The proof is in the ratings that the 2016 season was special for the Detroit Lions' special teams.
No individual unit showed more progress over the 2015 season than the special teams in a season when the Lions made a jump in the standings to make the NFC playoffs as a wild card with a 9-7 record after finishing 7-9 in 2015.
The Lions leaped from 14th place among the NFL's 32 teams in 2015 to second overall in 2016 in the comprehensive special teams rankings compiled annually by nationally respected Dallas Morning News columnist Rick Gosselin.
Gosselin's rankings are based on how teams perform in 22 categories related to kicking, punting, protection and coverage.
Points are assigned on an inverse basis – with one point for the highest rating in an individual category to 32 for the worst. Rankings are for the regular season and do not include the postseason.
The Philadelphia Eagles ranked No. 1 with 226.5 points. The Lions were next with 253.5. Rounding out the top five: 3. Chiefs, 264.5; 4. Rams, 270.5; 5. Ravens, 279.5.
The Lions had 352 points in 2015. The Ravens were No. 1 with 231.
The Super Bowl champion New England Patriots, annually a top 10 team, were No. 6 at 287.5. The Falcons, who were defeated by the Patriots in overtime in Super Bowl LI, were 14th at 350.5.
The Lions were the only NFC North team in the top 10. The other NFC North rankings: Vikings 15, 351; Bears 27, 444.5; Packers 29, 456.6.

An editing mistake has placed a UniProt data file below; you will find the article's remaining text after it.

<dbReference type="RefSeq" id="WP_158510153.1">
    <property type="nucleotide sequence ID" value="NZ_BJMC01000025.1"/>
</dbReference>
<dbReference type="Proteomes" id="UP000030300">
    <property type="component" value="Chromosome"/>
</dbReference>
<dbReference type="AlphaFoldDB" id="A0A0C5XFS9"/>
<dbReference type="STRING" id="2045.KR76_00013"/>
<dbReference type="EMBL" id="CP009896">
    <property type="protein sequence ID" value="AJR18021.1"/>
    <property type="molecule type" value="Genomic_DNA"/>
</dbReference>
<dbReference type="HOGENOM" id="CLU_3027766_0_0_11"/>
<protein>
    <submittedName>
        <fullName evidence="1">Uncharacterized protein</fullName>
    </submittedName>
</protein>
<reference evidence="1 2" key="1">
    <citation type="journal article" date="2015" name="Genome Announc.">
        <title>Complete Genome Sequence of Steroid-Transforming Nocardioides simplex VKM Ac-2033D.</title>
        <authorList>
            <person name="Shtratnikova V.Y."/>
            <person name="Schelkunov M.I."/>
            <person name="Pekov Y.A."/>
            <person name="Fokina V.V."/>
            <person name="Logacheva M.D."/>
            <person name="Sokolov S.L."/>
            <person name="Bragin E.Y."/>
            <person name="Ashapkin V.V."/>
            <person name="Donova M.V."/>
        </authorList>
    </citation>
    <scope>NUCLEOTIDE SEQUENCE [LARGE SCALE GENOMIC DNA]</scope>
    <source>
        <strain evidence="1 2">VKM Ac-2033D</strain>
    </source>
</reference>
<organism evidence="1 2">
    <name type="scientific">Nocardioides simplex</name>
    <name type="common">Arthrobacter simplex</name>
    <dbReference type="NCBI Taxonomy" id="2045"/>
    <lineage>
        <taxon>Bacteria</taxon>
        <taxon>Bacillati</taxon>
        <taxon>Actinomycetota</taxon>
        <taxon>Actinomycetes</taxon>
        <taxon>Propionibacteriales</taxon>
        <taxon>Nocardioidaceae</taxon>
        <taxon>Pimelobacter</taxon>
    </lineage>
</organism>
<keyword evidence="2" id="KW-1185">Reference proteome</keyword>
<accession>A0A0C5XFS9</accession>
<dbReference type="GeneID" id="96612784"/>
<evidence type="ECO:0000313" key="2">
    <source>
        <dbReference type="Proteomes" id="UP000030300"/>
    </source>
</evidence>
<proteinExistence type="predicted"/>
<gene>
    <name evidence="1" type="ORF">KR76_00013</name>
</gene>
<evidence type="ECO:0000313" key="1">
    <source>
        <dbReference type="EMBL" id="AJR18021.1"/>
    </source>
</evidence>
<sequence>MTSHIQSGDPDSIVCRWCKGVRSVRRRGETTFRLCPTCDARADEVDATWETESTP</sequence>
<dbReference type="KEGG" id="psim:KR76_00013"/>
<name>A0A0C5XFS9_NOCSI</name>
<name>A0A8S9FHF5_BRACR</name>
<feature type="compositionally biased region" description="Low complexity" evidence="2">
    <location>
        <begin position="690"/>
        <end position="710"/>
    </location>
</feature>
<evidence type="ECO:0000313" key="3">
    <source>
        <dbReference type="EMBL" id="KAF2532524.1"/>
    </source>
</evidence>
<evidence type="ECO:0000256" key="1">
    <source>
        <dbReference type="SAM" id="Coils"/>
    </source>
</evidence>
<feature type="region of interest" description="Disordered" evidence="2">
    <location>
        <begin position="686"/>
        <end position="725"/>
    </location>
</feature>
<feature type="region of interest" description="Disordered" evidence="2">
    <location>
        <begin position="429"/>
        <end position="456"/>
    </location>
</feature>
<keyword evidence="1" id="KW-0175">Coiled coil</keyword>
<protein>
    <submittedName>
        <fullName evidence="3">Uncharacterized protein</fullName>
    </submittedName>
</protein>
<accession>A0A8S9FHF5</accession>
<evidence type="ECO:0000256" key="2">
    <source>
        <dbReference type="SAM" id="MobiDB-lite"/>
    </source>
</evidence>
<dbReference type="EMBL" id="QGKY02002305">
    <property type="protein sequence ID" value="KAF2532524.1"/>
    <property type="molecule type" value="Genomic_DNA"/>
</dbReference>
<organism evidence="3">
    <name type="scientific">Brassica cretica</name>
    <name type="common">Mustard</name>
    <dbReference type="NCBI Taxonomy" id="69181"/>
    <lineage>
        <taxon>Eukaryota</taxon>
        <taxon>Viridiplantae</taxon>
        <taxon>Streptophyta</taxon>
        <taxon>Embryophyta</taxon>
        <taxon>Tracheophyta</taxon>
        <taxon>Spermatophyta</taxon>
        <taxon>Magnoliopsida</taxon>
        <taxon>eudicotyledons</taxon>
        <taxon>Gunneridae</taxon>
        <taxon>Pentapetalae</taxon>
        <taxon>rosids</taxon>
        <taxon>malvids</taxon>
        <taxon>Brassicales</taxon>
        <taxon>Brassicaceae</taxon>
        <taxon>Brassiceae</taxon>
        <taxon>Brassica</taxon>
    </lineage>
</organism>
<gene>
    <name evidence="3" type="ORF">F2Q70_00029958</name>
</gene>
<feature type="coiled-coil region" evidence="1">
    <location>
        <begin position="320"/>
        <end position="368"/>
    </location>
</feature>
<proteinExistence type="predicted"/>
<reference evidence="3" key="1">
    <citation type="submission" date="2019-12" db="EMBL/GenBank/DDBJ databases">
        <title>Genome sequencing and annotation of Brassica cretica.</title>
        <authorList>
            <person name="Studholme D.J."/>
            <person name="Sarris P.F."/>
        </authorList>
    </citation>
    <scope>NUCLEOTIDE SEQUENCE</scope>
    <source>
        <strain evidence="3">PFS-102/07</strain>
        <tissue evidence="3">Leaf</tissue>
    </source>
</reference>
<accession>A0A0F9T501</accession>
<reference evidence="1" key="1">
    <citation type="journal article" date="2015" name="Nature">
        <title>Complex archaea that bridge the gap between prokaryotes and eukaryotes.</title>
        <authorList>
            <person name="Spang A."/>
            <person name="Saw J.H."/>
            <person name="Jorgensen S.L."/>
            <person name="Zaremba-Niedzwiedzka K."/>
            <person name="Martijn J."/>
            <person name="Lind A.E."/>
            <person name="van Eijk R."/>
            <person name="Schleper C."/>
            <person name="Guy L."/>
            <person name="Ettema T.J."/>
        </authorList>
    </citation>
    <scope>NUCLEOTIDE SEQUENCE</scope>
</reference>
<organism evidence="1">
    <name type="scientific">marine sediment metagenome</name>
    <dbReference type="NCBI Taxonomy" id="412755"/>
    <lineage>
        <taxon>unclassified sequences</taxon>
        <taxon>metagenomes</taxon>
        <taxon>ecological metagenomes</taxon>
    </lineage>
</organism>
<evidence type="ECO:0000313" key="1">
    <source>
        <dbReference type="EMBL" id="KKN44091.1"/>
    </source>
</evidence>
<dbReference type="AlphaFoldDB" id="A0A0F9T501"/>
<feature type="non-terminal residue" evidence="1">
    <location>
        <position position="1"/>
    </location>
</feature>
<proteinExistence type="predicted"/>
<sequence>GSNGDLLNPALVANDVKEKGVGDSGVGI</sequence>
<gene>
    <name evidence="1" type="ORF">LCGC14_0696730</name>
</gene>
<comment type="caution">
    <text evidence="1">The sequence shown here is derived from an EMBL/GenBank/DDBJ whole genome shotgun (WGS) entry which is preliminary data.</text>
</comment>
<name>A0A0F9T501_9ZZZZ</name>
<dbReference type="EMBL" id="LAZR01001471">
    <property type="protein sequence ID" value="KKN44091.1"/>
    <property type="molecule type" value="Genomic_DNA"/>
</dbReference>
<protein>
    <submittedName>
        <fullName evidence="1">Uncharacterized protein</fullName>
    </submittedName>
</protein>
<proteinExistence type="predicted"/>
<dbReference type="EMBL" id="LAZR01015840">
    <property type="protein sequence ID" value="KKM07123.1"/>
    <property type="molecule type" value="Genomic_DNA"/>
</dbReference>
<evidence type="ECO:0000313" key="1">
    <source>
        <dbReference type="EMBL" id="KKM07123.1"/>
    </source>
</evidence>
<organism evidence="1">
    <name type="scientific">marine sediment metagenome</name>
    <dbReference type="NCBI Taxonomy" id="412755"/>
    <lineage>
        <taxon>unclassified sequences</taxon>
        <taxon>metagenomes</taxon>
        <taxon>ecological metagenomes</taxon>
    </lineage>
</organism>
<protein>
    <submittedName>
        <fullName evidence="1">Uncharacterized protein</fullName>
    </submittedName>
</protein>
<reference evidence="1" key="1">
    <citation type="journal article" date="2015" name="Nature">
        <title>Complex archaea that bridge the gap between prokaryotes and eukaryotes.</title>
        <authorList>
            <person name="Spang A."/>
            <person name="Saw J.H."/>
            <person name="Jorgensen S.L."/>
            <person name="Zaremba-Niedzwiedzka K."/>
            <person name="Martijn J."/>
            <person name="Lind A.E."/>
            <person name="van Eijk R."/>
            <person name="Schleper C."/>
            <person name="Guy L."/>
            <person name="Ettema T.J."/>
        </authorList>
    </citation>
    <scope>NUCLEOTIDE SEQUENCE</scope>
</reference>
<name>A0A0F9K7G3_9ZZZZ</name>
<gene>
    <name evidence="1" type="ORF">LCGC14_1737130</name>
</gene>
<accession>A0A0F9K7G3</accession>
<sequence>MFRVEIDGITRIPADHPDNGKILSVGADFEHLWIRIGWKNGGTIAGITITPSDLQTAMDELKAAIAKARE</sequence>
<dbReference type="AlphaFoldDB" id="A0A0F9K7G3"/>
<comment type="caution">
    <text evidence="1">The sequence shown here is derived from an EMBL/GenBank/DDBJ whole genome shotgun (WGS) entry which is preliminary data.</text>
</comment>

Bob Quinn stressed upgrading the special teams unit in his first season as general manager. Free agents such as defensive back Johnson Bademosi were signed partly because of their history of strong play on special teams. Safety Miles Killebrew, a fourth-round draft pick, also had a skill set that could make him a solid contributor on special teams, which proved to be the case.
Quinn also inherited three proficient specialists in punter Sam Martin, kicker Matt Prater and long snapper Don Muhlbach.
Joe Marciano has been the Lions' special teams coordinator the last two seasons with Devin Fitzsimmons his primary assistant.
In addition to the coverage units, strong individual performances by Martin and Prater and returner Andre Roberts – another free-agent signing -- were key factors in the Lions' high finish.
The Lions finished in the top 10 in 12 of the 22 categories. The highest individual finishes were two seconds, both by Martin – a 48.5-yard gross punting average, and 44.2 net.
Other categories where the Lions ranked in the top 10:
Punt returns: Third, 12.2-yard average and two TDs, both by Roberts.
Punt coverage: Fifth, 6.0-yards allowed per punt.
Opponents' gross punting average: Eighth, 44.0 yards.
Opponents' net punting average: Fourth, 38.3.
Total field goals: Seventh, 31 by Prater. (Note: extra credit is not given to game-winning or game-tying kicks. If they had been, Prater's ranking would have been higher.)
Points scored: Tied with the Ravens for fourth with 14, on two punt return TDs and a safety. Extra points and field goals are not included in this category, but safeties are.
Points allowed: Tied for first, with none.
Blocked kicks: Tied for eighth with two, a punt and a field goal.
Blocked kicks allowed: Tied for sixth with one, a field goal.
Total penalties: 10th, with 15.